How to Train with a Power Meter

Training with a power meter can help you work harder, reach higher, and become fitter than you would without it.
In the past decade, technical leaps have made it possible for engineers to create lightweight, accurate power meters that are reasonably affordable.

In most designs, sensors in a specially designed crank wheel or wheel hub measure your velocity and the force you're applying to the pedals and use this data to transmit a real-time power readout in watts to a display unit mounted to the handlebar.

Popular brands include the CycleOps Power-Tap, SRM, Ergomo and Polar. (There are also indoor cycles such as the CycleOps 300PT that feature power readouts).

More: 5 Reasons to Train with a Power Meter

If you train as you're supposed to train, you do a variety of structured bike workouts, each of them focused around one or more target intensities. You do long endurance rides at a moderate aerobic intensity, tempo rides featuring a block of riding at anaerobic/lactate threshold intensity, short hill climbs at VO2max intensity, and so forth. A power meter makes it very easy to find and hold the appropriate intensity in each workout type.

Calculating Power Range

"The first thing you have to do is go and test," says Hunter Allen, a cycling coach and co-developer, with Andy Coggin, Ph.D., of Cycling Peaks power training software. The simplest test you can use to determine your power training intensity levels is the 20-minute max test.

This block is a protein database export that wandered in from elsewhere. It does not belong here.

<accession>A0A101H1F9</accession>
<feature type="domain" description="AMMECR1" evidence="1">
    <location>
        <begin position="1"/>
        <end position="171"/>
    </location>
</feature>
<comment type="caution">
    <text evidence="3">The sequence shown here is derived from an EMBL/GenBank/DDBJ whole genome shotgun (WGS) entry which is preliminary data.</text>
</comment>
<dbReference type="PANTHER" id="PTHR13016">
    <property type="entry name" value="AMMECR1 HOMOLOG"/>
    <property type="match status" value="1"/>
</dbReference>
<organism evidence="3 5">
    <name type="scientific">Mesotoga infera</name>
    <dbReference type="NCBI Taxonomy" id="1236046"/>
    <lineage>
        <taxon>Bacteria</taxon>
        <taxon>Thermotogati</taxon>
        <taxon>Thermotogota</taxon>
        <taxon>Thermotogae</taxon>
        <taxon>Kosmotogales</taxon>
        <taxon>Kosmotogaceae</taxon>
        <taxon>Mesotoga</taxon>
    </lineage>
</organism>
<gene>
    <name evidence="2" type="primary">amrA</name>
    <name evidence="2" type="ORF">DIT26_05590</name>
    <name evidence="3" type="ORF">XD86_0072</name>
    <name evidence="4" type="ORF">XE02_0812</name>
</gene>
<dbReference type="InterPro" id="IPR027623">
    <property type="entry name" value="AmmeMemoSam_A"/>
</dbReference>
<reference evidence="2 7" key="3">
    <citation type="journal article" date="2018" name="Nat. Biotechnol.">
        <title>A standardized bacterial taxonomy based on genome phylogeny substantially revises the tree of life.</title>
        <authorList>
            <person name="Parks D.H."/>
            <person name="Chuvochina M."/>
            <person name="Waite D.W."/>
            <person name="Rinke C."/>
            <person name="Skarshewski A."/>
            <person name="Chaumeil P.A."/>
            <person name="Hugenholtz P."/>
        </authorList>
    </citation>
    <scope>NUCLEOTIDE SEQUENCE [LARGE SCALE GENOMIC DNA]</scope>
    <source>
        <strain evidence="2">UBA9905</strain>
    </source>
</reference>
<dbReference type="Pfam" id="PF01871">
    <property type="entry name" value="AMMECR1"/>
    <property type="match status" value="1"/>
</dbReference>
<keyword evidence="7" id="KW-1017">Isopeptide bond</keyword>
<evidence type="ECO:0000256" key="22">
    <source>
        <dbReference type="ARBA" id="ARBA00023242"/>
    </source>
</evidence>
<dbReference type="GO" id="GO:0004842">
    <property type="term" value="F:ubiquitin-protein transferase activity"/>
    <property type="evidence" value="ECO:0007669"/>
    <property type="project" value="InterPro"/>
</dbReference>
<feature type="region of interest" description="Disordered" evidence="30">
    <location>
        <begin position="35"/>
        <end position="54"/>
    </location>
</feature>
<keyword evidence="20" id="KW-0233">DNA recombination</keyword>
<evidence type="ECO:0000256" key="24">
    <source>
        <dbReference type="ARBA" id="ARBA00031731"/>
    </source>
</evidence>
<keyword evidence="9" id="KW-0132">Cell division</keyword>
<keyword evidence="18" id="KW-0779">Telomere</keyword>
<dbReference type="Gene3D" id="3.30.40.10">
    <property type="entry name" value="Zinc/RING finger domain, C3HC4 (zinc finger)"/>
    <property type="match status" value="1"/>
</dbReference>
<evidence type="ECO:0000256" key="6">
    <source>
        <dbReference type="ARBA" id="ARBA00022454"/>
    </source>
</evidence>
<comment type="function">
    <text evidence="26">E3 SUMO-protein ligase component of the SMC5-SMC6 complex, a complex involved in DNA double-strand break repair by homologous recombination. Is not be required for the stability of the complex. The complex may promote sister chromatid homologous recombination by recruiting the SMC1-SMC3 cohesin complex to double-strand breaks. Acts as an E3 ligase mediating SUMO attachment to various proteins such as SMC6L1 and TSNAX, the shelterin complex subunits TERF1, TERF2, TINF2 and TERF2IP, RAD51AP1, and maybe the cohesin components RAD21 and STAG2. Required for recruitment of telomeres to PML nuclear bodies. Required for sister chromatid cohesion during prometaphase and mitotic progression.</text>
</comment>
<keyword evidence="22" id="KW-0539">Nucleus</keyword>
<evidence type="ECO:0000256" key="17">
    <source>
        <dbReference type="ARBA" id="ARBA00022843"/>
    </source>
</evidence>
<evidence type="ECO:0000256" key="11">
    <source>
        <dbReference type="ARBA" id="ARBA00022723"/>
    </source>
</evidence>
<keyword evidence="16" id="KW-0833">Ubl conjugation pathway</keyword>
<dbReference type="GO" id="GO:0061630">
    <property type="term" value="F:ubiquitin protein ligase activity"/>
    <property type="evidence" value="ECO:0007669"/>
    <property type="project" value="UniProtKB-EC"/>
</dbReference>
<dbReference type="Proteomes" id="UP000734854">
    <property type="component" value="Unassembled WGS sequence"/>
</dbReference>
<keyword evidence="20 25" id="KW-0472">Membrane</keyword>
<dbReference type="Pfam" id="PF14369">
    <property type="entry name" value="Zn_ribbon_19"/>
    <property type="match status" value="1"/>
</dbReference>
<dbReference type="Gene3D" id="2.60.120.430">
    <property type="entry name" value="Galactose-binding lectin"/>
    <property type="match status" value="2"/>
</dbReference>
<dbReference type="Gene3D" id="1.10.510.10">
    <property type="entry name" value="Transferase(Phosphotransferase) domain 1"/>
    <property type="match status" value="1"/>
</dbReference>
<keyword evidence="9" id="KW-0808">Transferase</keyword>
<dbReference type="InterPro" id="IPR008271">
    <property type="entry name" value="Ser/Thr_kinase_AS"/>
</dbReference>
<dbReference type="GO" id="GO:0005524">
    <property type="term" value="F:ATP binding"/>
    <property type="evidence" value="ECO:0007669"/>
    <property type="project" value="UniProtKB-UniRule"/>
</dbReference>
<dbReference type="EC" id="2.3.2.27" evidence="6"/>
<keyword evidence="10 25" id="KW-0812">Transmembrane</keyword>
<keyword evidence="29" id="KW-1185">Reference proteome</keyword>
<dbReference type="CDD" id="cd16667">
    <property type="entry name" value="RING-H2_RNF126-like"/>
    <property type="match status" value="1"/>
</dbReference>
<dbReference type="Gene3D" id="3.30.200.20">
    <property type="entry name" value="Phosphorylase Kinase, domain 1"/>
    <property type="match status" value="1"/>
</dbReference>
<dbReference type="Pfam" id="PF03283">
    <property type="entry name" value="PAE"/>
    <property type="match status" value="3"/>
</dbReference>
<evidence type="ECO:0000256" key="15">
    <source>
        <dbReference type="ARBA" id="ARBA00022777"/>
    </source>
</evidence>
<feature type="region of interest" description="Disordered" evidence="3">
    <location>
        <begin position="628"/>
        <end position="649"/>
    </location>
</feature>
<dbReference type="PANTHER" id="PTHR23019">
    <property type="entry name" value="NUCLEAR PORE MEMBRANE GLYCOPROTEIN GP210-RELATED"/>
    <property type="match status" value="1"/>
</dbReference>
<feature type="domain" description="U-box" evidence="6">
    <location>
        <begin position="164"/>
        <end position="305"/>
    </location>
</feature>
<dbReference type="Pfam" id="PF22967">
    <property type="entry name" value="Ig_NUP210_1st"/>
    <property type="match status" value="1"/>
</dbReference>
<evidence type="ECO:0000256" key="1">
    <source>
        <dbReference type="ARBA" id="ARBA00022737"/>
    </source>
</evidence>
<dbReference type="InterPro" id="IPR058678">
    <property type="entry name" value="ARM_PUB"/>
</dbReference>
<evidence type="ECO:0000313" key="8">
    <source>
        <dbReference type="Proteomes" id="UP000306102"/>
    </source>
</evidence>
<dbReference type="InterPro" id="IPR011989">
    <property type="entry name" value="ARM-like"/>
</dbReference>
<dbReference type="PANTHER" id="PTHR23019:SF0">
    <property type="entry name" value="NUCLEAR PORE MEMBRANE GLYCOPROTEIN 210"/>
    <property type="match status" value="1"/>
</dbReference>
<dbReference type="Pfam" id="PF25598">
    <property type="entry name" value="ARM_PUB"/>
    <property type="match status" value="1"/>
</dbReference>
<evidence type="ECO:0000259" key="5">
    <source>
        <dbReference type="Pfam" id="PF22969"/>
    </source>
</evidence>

After a thorough warm up, ride for 20 minutes as hard as you can. Be sure to pace yourself so that you're not fading in the final minutes of the test. After cooling down, find your power average for the 20-minute maximum effort.

More: 11 Reasons to Buy a Power Meter

Next, use this number, a calculator, and the table below to calculate your target power range for each of seven training intensity levels. The table is adapted from the Training Peaks Web site. The right-hand column provides an example based on a hypothetical athlete who averages 260 watts in the 20-minute max test. Note that power is not needed as a guide to training at Level 7 (neuromuscular power) intensity because it corresponds to absolute maximum pedaling efforts that one can maintain for only a few seconds.

Power Based Training Levels

Level Name Target Power Range (as % of avg. watts in
20:00 max test)
Example (based on 260 watts avg. power in 20:00 max test)

1 Active Recovery <55% <143
2 Endurance 56-75% 144-195
3 Tempo 76-90% 196-234
4 Lactate Threshold 91-105% 235-273
5 VO2max 106-120% 274-312
6 Anaerobic Capacity >121% >313%
7 Neuromuscular Power N/A

Once you've worked out your target power ranges, use them during all of your cycling workouts, each of which (as mentioned above) should aim at one or two specific intensity levels. Don't be a slave to the numbers, however. If the target range is too hard on a given day, go a little easier, and if it's too easy, go a little harder.

More: 4 Tips for Using a Power Meter Wisely

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